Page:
Sunday, 27 September 2009

My Chess Autobiography

Thank you very much to everyone who reads my blog. I've had hits from all over the world, which is much more than I expected when I started this. I hope you'll find this blog interesting and worth reading in the months to come. Some of you may not have met me or just don't know much about me, so it's time to give you a bit of chess background about myself.

I was born in Chelyabinsk in Russia what seems like a very long time ago. Chelyabinsk is a large town of over 1 million people and it's a capital of Chelyabinsk region and of the South Urals. Until recently, the most famous GM to emerge from there was Sveshnikov because of Sveshnikov Sicilian. Strangely enough I was in the same class with his daughter at school.

My dad taught me chess when I was very little. I remember learning checkmate with two rooks when I was about 5! When I was almost 7 I started going to a Chess School. The Chess School was somewhere children could go after traditional school finished for the day and I went there about twice a week. Chess has always been considered a sport in Russia, so like many other sports it was heavily subsidised during communist times, which meant I had plenty of opportunity to travel to tournaments and train with good coaches for free. We even had free full medical check-ups twice a year!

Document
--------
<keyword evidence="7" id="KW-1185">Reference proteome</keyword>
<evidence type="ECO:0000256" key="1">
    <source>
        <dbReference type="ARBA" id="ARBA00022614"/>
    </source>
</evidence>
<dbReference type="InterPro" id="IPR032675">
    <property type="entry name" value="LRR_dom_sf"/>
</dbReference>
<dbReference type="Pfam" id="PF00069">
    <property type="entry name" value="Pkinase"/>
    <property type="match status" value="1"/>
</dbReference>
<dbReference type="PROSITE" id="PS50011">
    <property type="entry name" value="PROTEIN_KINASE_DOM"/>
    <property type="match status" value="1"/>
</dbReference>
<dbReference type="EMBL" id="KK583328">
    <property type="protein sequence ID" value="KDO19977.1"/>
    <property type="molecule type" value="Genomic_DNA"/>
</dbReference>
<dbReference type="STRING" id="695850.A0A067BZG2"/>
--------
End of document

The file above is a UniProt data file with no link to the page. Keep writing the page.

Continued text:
Since I was a promising junior, I was also invited to attend the Chess School of GM Panchenko which happened twice a year. That's what people call "the Russian Chess School"! Juniors from all over Russia had very intense training for a couple of weeks, which included lectures from IMs and GMs, tests and some practical chess. It was completely invaluable experience - I should have paid more attention at those lectures, as that school produced many GMs! You can read more about Panchenko School here if you can read Russian: You may even recognise mini-me in a couple of photos :)

I was the best girl junior not only in Chelyabinsk region, but in the wider zone of Russia that included neighbouring regions. My best achievement at the time was 2nd place in the Russian girls' championship under 18. The local government of Chelyabinsk even awarded me a scholarship for this aceheivment. I did fairly well in the Russian Women's cup too. The other memorable achievement was that my school team won the schools' championship of Russia called "The White Rook". We did very well in the Soviet Union championship too - we got a second place once. The team consisted of 4 boys and 1 girl (me).

After I finished traditional school at 17, I went to study in Plymouth in the UK. I played a bit of chess for a year and went to the local chess club, but for the following 4 years I gave up chess altogether. Being a student, I found it difficult to find money and time for travelling. Since I was one of the strongest players in the Plymouth chess club, I got bored of going there too. After I gained my BSc in Business Information Management Systems, I got a job and with it the money. More importantly, I got back the will to train myself and play chess again. I also relocated to Berkshire where chess tournaments were far more accessible compared with remote Devon. A few years later I got my FIDE rating and WFM title. Around that time I also played for the Guildford ADC team in the top division of 4NCL British Chess league and we won the league.